Small Stripers Provide Promise for 2017
The 2016 season started with great bottom fishing, and then bass arrived in the first weeks of May. While there weren’t as many big bass in my usual spots, the numbers were better than I have seen in recent years. One thing many anglers (myself included) noted was the number of micro bass around Buzzards Bay and the Elizabeth Islands. They could be a nuisance when targeting larger fish, but it was encouraging to see so many young ones.
There weren’t many bluefish around early in the season, but by July some big fish had moved in, especially after the schools of pogies arrived. One of the things that surprised me the most was the number of striped bass along the mainland shore of Buzzards Bay for the duration of the season. Typically, by mid-July the water warms considerably and the bass vacate the area, especially during the daylight hours. Such was not the case this year, as stripers were present in strong numbers along the mainland for all but a brief period in late August, when they moved out to the Elizabeth Islands. While many of these fish were only about keeper-sized or slightly larger (with an occasional beast mixed in), they provided consistent light-tackle action without anglers having to travel very far or worry about hitting a particular tide.
The funny-fish run got off to a slow start, with bonito making a limited, brief appearance in the Westport area. The false albacore bite was also slow to materialize, with many concerned that the bay’s widespread rust tide would prevent them from appearing at all. Those worries were laid to rest by the second week of September as the albies moved into Buzzards Bay and along the Elizabeth Islands. While it wasn’t nearly as hot as last season, there were fish from the Canal to Westport until late October.
The tautog bite was on fire this fall, with anglers pulling lots of fish from the rocks well into the final weeks of November. Overall, 2016 had lots to offer throughout the season, even during the typically slow “doldrums.”
Shallow-Water Bluefish Bite
The hottest bite I got into this season was a group of huge bluefish at a point of land just outside New Bedford. The fish were tight to the shore, sometimes in less than two feet of water, cruising around and tailing like permit on the flats. They were on this point daily for about two or three weeks, daisy-chaining around and occasionally assaulting the hordes of tiny silversides that were nearby. Presentations had to be precise and gently placed or the fish would scatter, so the fly rod was my primary tool. It was both exhilarating and frustrating to watch a 15-pound fish charge the fly in a foot of water, only to turn away at the last moment. While I was able to land a good number of these fish, including a surprise 25-pound bass (my personal best on the fly), it was impressive just to see this type of activity. From what a charter buddy told me at the time, there were other groups of big blues throughout the bay displaying the same behavior. I’m not a bluefish fanatic, but when they’re that size and difficult to fool, I’m game.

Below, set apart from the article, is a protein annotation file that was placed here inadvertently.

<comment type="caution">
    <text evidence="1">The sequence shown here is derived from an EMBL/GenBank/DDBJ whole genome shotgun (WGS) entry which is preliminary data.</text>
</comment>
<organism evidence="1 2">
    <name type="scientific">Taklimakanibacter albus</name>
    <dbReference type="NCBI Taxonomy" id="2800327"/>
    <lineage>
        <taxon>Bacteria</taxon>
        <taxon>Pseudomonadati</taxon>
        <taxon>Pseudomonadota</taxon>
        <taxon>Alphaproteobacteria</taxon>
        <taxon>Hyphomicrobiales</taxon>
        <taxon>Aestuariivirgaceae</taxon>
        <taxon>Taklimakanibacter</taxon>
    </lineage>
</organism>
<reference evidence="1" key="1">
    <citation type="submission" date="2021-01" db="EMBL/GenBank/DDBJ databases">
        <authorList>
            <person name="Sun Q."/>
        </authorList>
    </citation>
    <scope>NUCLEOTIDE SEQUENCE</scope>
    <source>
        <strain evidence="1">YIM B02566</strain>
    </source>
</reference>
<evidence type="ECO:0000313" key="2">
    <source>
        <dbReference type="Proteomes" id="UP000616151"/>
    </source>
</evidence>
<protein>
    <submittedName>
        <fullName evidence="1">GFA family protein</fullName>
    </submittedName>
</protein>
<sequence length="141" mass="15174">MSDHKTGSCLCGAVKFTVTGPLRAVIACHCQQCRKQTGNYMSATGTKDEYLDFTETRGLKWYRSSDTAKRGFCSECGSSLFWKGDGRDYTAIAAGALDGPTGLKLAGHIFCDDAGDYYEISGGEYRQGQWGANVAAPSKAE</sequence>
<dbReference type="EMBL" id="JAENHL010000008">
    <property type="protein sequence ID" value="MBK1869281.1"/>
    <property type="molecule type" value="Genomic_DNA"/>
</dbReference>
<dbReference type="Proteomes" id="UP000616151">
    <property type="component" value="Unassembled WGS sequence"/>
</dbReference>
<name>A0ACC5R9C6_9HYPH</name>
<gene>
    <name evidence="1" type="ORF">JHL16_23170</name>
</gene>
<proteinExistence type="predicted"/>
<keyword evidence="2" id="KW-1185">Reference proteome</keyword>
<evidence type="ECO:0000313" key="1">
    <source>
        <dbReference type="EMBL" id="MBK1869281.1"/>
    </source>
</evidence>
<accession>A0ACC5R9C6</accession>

Finesse Tactics Shine
Nearly all my fishing is done with light spinning tackle, throwing soft plastics and plugs of 2.5 ounces or less. While I stuck to my guns much of the time, I spent a lot of time casting the fly rod this season. Many of the locations I fish are in shallow water, making the fly rod a perfect finesse tool, especially when fish are spooked by a lure merely landing on the water. Last season, I encountered a group of big bass outside New Bedford for couple of weeks and initially struggled to find consistent success. The fish were in calm, shallow water and were incredibly skittish. They were not very responsive to topwater presentations, even a smaller example like the Rebel Jumpin’ Minnow. I was most successful with small soft plastics on light leaders, but this season I tried the fly. The fish were there again, but they weren’t the 25- to 40-pounders of last season – most were 10 to 15 pounds. What I like about using the fly rod in shallow water is the ability to move the presentation slowly without it plummeting to the bottom. When fish are finicky, sudden or rapid movement is enough for them to lose interest or spook. If you’re not proficient with the fly rod, try unweighted or very lightly weighted soft plastics to keep the lure in the strike zone longer, especially in shallow areas with minimal current.
Buzzards Bay Keeps Getting Better
It’s always difficult to predict what will happen from year to year, but it seems to me that angling in Buzzards Bay and at the islands has been improving over the last couple of seasons. The right combination of weather, temperature, and the presence of bait is what ultimately counts, but I am confident that we can expect another season of improvement. I hope the staggering number of small stripers in our waters this season is an indication of a positive future for that fishery. Only time will tell, and of course, nature will make the final call. I’m already counting the days until I can get back on the water.